Recipe: Traditional Maine Baked Beans

Baked beans and church bean “suppahs” are a staple of Maine’s food culture. They are healthy, wholesome, nutritious, economical and delicious. Using a few simple inexpensive ingredients you can make a large pot of beans to serve for breakfast, lunch or dinner!

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The official word from State of Maine Department of Agriculture circa 1960s:

“Flavorfull” baked beans are a “boon to the budget.”

“One cup of cooked dried beans is equal to one small-to-medium serving of meat.”

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My own vegetarian recipe (I omit the salt pork) was adapted from a combination of vintage recipes dating back to the early 1900s through the 1960s. Just like so many other traditional foods that have strayed from their more simple and healthier origins, my earliest Maine baked bean recipes from the early 1900s called for very little added sweetener which was an inspiration for my own adaptation.

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16 oz dry beans (Yellow-Eye, Jacob’s Cattle, Soldier or Kidney)

1 tbsp sunflower oil or butter

1/4 cup maple syrup (preferably  Grade A dark) or molasses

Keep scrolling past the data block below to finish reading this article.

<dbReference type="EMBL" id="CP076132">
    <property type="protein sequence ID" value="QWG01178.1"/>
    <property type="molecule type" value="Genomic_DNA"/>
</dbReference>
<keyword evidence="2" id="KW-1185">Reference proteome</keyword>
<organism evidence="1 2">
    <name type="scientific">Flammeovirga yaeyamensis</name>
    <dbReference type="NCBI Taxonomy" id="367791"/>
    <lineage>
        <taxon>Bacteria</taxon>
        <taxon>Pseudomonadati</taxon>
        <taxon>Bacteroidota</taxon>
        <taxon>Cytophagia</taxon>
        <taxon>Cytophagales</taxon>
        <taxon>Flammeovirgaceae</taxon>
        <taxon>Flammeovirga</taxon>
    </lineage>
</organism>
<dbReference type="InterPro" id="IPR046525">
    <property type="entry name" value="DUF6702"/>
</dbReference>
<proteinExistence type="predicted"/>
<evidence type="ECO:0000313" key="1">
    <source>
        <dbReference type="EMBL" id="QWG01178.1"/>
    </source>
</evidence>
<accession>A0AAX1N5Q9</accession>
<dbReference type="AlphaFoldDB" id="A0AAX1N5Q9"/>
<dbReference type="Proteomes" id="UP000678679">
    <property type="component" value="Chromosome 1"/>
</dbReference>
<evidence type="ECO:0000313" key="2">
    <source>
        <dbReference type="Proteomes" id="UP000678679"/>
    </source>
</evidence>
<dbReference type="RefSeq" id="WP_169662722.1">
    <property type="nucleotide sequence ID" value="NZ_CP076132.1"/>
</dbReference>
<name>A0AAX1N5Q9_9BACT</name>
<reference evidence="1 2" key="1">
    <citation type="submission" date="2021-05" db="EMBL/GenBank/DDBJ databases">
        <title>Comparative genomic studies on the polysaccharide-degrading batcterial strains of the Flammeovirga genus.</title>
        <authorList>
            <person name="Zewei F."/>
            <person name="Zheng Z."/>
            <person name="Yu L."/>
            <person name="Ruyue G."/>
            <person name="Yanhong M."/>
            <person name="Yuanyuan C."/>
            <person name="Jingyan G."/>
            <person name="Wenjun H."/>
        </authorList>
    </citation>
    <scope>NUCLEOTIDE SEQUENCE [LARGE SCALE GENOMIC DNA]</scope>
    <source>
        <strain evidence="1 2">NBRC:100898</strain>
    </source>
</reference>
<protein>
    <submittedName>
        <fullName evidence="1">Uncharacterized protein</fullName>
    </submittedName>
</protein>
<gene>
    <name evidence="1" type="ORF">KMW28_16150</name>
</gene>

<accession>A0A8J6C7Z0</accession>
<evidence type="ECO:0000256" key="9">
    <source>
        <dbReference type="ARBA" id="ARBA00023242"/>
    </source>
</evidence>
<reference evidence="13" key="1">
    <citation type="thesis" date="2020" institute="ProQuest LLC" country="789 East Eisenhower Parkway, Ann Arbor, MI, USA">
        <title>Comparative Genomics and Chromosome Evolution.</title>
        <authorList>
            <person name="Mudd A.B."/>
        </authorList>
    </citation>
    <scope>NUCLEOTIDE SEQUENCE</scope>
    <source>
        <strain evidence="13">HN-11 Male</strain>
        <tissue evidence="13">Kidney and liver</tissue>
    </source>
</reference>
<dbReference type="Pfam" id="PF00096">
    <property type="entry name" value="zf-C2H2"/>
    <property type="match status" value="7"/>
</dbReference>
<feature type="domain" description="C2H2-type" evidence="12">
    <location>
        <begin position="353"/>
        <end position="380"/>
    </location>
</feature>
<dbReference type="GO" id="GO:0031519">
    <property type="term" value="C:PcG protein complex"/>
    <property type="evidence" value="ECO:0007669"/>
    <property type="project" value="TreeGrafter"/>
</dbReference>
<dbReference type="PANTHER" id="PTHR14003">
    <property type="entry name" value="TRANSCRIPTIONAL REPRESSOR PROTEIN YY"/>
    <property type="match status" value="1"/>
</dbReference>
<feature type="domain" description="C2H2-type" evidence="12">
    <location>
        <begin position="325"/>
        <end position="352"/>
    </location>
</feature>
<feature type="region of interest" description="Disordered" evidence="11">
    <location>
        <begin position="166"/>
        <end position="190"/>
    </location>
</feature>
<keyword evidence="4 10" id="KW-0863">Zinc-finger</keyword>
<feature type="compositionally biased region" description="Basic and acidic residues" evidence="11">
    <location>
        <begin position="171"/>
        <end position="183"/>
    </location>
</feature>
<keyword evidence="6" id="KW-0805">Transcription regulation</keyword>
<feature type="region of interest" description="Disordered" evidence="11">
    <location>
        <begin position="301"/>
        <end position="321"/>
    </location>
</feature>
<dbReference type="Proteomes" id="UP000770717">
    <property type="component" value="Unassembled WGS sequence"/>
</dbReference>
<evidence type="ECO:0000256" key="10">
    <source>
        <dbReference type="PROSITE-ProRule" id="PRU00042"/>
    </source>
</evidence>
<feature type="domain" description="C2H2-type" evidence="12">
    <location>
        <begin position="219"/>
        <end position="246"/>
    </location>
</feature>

1 tbsp ketchup

1/4 cup chopped onions

1 tbsp spicy golden mustard (I don’t use powdered)

1 tsp salt


Spill the beans into a large bowl, sort through to check for small stones or other material that sometimes makes its way into bagged beans and rinse. Cover completely with water and let soak overnight. In the morning place the beans and water remaining in a 5 qt cast iron dutch oven, add more water if needed so that they are covered by an inch, turn the heat to medium high and parboil. (Most current-day recipes tell you to toss the water they’ve been soaking in, but why? We’ve already rinsed them and that bean water contains important vitamins!) In a bowl combine the other ingredients and set aside.

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The beans are ready when you place a few beans on a cooking spoon, blow on them and their skins split open (about ten minutes). Turn off the heat, add the ingredients from the bowl, gently mix, then bake uncovered in a 300 degree oven for three hours. Add water during baking only if the beans on top become dry.

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Traditionally, baked beans are served with steamed brown bread (above) or Johnny cakes/corn bread. Leftover baked beans can be reheated and served on toast for breakfast and/or eaten in a sandwich for lunch. Yum!


I wonder if this blog post will earn me a “reputation as a cook with State of Maine Beans”?!

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2 thoughts on “Recipe: Traditional Maine Baked Beans

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